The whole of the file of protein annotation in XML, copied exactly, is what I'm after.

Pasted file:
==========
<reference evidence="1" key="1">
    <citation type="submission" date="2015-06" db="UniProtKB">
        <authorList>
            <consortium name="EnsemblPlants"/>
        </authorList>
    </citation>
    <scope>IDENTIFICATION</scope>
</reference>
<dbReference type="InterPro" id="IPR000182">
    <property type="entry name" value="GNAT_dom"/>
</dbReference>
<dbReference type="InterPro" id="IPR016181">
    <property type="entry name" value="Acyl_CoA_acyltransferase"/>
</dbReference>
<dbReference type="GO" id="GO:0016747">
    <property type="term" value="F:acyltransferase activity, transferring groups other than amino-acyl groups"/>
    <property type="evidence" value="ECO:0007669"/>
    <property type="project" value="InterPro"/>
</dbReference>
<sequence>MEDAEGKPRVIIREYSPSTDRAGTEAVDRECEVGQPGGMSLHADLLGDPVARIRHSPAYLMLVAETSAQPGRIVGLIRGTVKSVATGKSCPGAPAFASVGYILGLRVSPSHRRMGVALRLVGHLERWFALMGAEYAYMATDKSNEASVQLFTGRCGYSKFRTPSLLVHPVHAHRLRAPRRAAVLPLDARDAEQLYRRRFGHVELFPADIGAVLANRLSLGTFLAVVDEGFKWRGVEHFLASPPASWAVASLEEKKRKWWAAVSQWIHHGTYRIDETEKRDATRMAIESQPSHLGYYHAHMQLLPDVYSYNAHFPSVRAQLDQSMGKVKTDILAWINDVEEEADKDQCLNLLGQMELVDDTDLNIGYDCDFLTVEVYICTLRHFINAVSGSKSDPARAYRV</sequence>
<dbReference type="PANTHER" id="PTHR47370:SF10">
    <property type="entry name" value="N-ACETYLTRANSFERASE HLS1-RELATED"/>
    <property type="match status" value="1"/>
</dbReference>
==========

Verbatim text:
<reference evidence="1" key="1">
    <citation type="submission" date="2015-06" db="UniProtKB">
        <authorList>
            <consortium name="EnsemblPlants"/>
        </authorList>
    </citation>
    <scope>IDENTIFICATION</scope>
</reference>
<dbReference type="InterPro" id="IPR000182">
    <property type="entry name" value="GNAT_dom"/>
</dbReference>
<dbReference type="InterPro" id="IPR016181">
    <property type="entry name" value="Acyl_CoA_acyltransferase"/>
</dbReference>
<dbReference type="GO" id="GO:0016747">
    <property type="term" value="F:acyltransferase activity, transferring groups other than amino-acyl groups"/>
    <property type="evidence" value="ECO:0007669"/>
    <property type="project" value="InterPro"/>
</dbReference>
<sequence>MEDAEGKPRVIIREYSPSTDRAGTEAVDRECEVGQPGGMSLHADLLGDPVARIRHSPAYLMLVAETSAQPGRIVGLIRGTVKSVATGKSCPGAPAFASVGYILGLRVSPSHRRMGVALRLVGHLERWFALMGAEYAYMATDKSNEASVQLFTGRCGYSKFRTPSLLVHPVHAHRLRAPRRAAVLPLDARDAEQLYRRRFGHVELFPADIGAVLANRLSLGTFLAVVDEGFKWRGVEHFLASPPASWAVASLEEKKRKWWAAVSQWIHHGTYRIDETEKRDATRMAIESQPSHLGYYHAHMQLLPDVYSYNAHFPSVRAQLDQSMGKVKTDILAWINDVEEEADKDQCLNLLGQMELVDDTDLNIGYDCDFLTVEVYICTLRHFINAVSGSKSDPARAYRV</sequence>
<dbReference type="PANTHER" id="PTHR47370:SF10">
    <property type="entry name" value="N-ACETYLTRANSFERASE HLS1-RELATED"/>
    <property type="match status" value="1"/>
</dbReference>